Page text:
PARIS — Carrefour SA posted a 0.4 percent rise in third quarter sales as a tough competitive market in France continued to weigh on the group’s performance.
Sales over the quarter were 21.86 billion euros at the world’s second largest retailer after Wal-Mart Stores Inc., as ongoing price wars in France dragged on business at the company’s big box stores and supermarkets.
“Sales in the quarter were strongly impacted by a continued, highly promotional environment,” the company’s new chief financial officer, Matthieu Malige, told a conference call with analysts. The company noted the pressure on prices in France has continued since initially flaring up nearly two years ago, characterizing other markets in Europe like Italy, Belgium and Spain as highly competitive on this front as well.
Sales slipped 0.9 percent on a like-for-like basis in France, with the company also signaling price deflation in fresh produce, which affected supermarkets the most, given the higher proportion of fresh produce sales at smaller stores compared to the larger hypermarkets.
Carrefour is in the process of launching an overhaul under the direction of its new chief executive officer Alexandre Bompard and renewed its pledge to update the markets on its strategy by the end of the year as it confirmed full-year targets.
Carrefour expects annual sales growth of between 2 percent and 4 percent at constant rates and full-year recurring operating income roughly inline with the first half, at current exchange rates.
Bompard, who took the helm of the company this summer, unveiled his new management team last month, bringing in executives from outside the group, including Marie Cheval, an online banking executive charged with the retailer’s digital operations. He hired Malige, a former deputy, earlier this week.
Malige worked alongside Bompard at Fnac Darty, an electronics and household appliance retailer. The executives, who held the same positions at their previous employer as they now do at Carrefour, are seen as breathing life into a business struggling to cope with the shift to online consumption. Central to their strategy was the merging of two companies, bringing Darty’s selection of household appliances and Fnac’s electronics and books business under the same roof, to share physical stores space in addition to logistics.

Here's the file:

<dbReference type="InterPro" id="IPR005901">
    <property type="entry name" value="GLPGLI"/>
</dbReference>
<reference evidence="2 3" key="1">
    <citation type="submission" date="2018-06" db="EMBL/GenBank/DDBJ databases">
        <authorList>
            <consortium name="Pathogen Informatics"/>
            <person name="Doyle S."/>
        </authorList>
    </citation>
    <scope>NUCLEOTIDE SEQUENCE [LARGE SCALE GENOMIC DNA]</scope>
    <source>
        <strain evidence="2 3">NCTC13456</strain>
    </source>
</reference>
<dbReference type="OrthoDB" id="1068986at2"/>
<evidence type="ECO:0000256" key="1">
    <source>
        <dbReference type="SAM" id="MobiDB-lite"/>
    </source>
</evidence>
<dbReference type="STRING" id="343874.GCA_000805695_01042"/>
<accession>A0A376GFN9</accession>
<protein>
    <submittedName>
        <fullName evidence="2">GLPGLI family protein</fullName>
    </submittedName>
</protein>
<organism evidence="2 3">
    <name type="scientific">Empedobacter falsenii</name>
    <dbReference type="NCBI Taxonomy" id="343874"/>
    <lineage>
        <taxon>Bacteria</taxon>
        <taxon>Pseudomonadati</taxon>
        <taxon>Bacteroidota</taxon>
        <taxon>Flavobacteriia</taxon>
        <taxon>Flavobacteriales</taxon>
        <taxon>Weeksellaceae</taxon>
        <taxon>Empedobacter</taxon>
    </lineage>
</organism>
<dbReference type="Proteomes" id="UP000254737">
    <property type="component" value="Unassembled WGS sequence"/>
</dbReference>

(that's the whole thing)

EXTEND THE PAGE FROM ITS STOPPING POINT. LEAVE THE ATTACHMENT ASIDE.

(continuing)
“The new team, which has been rapidly put in place, is fully mobilized to determine the transformation’s key pillars, to be presented by the end of the year,” said Malige, who declined to elaborate further despite prodding from analysts, noting he has only been in the job for three days.
But highlights of the quarterly report might provide a few hints about areas the company will focus on. Executives noted they are working hard on tackling the stubbornly competitive environment in France with pricing policies they referred to as tactical.
On the positive side, the company singled out improvement in non-food activities at the larger hypermarket stores, highlighting textile products. The company also highlighted organic goods as a strong-performing segment, with high double-digit sales growth over the quarter.
Carrefour disappointed markets in August, warning that it expects many of its markets to remain difficult for the second half of the year as it reported first-half results that were weighed down by the tough French trading conditions. The company’s share price dipped around 11 percent to close at 17.13 euros on Wednesday.
The drag on profitability from price wars has complicated matters for French grocers seeking to adapt their larger stores to better suit quickly evolving consumption habits.
While Carrefour and domestic rivals have focused on bolstering their networks of smaller and more convenient stores as they cater to consumers increasingly pressed for time, they continue to seek ways to improve business at their vast networks of big box stores.
While French retailers scramble to find new ways to draw in customers and improve efficiency online, however, international heavyweights Amazon and Alibaba continue to push into the country. Amazon inaugurated its sixth distribution center in France earlier this month, saying it created 1,500 new jobs in the country this year and expects to reach 5,500 employees by the end of the year.
Carrefour said quarterly sales in Latin America rose 4.4 percent on a like-for-like basis, with strong growth in non-food sales in Brazil. Food deflation was an important factor affecting business, the company said, pointing to inflation in the high double digits a year ago compared to this quarters mid-single digit deflation levels.
“We expect the deflationary trend to have bottomed out and food prices to start increasing” in the fourth quarter, Malige explained.
Business in China was also affected by food price deflation, including for products such as pork, an important seller in the country. Sales in Asia were down 3 percent, on a like-for-like basis, over the quarter, with the company flagging improvement in China. The company opened five convenient stores in the country over the quarter and expects to reach 60 by the end of the year.